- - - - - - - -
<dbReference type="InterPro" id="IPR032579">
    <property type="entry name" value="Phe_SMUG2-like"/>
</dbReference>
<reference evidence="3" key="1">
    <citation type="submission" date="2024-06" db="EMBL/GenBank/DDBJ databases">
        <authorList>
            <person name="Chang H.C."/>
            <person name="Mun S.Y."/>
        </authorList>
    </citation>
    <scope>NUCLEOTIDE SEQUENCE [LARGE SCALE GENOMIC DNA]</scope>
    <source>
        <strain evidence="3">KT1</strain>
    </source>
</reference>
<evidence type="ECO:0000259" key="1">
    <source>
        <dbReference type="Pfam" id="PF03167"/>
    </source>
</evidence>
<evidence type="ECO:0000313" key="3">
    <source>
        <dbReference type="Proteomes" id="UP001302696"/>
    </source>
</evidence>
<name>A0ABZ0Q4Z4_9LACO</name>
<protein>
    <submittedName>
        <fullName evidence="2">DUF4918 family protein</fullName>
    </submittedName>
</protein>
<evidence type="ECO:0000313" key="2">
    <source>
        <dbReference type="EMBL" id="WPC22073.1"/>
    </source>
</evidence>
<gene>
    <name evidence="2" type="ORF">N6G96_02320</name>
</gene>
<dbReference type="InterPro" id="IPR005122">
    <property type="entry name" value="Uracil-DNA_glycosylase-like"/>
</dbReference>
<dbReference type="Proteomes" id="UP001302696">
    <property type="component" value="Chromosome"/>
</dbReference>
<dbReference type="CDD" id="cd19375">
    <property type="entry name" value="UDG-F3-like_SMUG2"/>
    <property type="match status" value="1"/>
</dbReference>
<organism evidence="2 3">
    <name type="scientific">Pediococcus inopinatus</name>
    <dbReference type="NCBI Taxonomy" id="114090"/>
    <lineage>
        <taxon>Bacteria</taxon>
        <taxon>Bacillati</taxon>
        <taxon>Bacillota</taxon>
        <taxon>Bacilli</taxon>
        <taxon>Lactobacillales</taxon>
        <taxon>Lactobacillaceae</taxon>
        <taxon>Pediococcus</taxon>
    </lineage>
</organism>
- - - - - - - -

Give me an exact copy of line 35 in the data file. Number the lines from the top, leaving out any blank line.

    </source>